By Carol Levy, PNN Columnist
There is no question we need to be active and stay on top of what the CDC and other federal agencies are doing that impedes our ability to get opioid medication. For many chronic pain patients, opioids are the only effective pain reliever.
I wonder though: In focusing almost all of our energies on the issue of opioids, are we ignoring another front that needs to be addressed?
Cancer seems like the best analogy to me, maybe the only one. There are many forms of cancer but at the end of the day they all involve the excessive growth of cells that spread into surrounding tissue. All cancers, to my knowledge, start from that one errant misfire.
In recent years we have seen cancer treatments change and become more specific -- this combination of chemotherapy for lung cancer, a different type of chemo for sarcoma or leukemia, and so on. But ultimately, they are all some form of chemotherapy.
Unlike cancer, we can’t put all of our eggs into one basket. There is no universal type of “chronic pain.” We need to have different treatments and regimens for each pain disorder.
Trigeminal neuralgia and other cranial neuropathies have a different cause and mechanism than rheumatoid arthritis and other autoimmune diseases. So do multiple sclerosis and arachnoiditis. Conditions like fibromyalgia and Chronic Regional Pain Syndrome (CRPS) are still poorly understood and difficult to treat.
Unlike cancer, we need to have multiple approaches to chronic pain syndromes. No one has come up with anything better than opioids for pain control and relief – at least not yet -- so this choice must remain accessible. But we must also not lose sight of the need for better treatments and possibly even cures for every pain condition.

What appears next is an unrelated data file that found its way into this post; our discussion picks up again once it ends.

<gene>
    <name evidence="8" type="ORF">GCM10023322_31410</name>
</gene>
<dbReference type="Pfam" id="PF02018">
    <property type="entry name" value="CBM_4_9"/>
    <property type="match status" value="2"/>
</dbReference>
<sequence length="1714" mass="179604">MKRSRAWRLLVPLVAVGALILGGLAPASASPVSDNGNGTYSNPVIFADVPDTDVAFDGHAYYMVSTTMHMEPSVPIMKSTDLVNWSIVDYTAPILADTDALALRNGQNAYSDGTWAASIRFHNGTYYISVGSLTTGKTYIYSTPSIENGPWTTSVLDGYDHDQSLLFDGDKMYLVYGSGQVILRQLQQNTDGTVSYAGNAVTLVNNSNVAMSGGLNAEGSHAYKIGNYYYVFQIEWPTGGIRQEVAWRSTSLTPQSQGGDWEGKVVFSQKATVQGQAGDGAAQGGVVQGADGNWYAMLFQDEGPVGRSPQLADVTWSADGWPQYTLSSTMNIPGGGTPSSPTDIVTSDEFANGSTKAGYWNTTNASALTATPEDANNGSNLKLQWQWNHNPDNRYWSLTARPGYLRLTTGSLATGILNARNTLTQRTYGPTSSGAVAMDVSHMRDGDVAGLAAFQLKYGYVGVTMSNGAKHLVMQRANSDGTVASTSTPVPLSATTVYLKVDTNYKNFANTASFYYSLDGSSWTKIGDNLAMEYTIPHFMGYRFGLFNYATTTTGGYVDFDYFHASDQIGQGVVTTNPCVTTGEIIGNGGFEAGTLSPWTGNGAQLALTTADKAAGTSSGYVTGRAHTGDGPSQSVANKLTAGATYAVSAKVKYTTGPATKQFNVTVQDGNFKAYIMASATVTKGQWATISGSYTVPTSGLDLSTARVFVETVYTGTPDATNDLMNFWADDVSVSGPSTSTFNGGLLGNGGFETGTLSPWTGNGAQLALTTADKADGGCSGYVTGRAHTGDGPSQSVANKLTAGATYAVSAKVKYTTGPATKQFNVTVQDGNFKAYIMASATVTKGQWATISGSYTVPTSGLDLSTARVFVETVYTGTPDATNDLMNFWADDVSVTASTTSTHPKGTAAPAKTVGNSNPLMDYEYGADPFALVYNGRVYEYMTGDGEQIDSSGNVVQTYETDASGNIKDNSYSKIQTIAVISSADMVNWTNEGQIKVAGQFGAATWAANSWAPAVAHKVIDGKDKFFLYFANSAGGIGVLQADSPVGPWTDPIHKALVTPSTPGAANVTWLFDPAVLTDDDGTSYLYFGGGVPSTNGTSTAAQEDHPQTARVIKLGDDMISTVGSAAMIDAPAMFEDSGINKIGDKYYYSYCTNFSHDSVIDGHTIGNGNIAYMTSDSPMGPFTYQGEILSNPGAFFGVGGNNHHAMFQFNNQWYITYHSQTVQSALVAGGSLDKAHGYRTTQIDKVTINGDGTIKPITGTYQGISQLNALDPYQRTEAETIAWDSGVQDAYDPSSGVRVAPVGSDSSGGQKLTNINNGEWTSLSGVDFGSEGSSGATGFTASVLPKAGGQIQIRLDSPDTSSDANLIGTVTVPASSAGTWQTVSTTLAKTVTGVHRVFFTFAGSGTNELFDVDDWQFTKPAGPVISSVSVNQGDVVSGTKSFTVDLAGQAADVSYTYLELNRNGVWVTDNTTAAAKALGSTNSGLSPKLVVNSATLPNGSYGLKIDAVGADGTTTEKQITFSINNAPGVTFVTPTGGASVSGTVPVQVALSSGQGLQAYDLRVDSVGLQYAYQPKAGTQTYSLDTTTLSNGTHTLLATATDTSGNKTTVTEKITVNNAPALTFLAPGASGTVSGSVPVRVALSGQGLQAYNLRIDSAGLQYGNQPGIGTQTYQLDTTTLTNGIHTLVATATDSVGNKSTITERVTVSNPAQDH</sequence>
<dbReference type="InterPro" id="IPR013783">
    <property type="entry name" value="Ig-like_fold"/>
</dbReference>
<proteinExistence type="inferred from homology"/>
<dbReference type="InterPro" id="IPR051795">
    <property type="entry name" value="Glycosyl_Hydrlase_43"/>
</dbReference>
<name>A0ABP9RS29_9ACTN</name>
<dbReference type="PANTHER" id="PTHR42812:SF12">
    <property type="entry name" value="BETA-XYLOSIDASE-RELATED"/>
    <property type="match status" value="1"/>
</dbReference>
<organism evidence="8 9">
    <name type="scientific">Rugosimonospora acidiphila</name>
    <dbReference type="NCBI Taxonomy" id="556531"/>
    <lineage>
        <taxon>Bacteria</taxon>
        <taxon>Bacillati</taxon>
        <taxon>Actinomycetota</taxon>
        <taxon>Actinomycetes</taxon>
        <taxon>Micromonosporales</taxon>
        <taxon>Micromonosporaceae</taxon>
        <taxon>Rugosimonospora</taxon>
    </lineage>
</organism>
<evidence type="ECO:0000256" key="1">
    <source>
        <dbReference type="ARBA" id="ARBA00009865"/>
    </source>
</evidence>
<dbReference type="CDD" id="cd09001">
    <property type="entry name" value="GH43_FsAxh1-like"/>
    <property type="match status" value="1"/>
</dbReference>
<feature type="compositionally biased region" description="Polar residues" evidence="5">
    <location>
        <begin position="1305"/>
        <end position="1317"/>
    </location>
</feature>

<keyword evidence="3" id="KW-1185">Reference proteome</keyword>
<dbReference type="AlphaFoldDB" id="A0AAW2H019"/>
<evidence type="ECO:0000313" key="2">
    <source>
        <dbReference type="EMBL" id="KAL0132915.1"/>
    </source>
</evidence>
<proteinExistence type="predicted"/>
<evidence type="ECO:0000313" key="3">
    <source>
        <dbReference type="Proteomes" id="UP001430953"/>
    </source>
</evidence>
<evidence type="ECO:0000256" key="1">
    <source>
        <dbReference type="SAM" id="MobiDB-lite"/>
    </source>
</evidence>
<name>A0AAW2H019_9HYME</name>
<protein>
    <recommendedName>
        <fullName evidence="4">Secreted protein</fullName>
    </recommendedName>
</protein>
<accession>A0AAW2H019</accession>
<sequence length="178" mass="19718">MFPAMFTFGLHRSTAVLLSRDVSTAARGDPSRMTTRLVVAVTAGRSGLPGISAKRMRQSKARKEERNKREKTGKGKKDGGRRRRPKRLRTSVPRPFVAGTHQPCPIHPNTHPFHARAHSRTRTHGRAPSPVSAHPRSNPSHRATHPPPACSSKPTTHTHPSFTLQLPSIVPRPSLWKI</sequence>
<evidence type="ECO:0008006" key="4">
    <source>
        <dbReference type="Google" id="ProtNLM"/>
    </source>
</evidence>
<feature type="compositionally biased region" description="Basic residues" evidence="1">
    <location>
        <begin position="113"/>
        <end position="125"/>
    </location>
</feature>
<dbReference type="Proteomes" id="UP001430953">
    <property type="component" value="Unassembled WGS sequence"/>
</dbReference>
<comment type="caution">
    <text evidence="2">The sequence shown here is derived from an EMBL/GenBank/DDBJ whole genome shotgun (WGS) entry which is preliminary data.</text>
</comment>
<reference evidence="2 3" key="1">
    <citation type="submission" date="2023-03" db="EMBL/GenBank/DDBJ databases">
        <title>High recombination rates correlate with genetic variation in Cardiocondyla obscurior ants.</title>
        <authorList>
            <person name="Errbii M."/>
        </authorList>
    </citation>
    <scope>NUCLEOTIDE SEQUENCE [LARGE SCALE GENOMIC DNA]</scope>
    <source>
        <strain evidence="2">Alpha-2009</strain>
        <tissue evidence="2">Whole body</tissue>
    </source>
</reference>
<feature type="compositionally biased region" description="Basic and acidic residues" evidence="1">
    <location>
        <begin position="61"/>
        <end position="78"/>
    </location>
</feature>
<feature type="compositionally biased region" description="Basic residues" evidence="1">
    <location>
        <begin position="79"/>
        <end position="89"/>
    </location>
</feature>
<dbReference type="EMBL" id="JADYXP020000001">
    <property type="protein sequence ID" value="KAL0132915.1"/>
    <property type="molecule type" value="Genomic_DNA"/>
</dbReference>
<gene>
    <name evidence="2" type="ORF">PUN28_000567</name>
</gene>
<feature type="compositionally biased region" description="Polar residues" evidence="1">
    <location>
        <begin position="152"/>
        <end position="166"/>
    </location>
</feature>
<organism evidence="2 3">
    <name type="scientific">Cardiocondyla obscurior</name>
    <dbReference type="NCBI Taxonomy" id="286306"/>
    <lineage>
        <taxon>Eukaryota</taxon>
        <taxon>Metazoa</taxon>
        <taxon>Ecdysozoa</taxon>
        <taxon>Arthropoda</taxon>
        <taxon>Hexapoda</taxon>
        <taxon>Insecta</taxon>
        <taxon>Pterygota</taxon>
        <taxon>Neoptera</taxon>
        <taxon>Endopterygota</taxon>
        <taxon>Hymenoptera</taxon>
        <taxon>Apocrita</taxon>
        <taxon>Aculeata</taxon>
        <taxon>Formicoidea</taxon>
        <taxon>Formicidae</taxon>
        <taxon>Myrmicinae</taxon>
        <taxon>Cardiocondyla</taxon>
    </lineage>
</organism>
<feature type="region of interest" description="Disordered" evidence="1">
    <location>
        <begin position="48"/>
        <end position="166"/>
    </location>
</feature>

We have to let it be known that we need opioids, not because they make us high, but because there is nothing else out there to take their place. It is well past time for the government to understand, if they want to end the use of opioids, they must first ensure that there are other viable options out there.
Carol Jay Levy has lived with trigeminal neuralgia, a chronic facial pain disorder, for over 30 years. She is the author of “A Pained Life, A Chronic Pain Journey.” Carol is the moderator of the Facebook support group “Women in Pain Awareness.” Her blog “The Pained Life” can be found here.
The information in this column should not be considered as professional medical advice, diagnosis or treatment. It is for informational purposes only and represent the author’s opinions alone. It does not inherently express or reflect the views, opinions and/or positions of Pain News Network.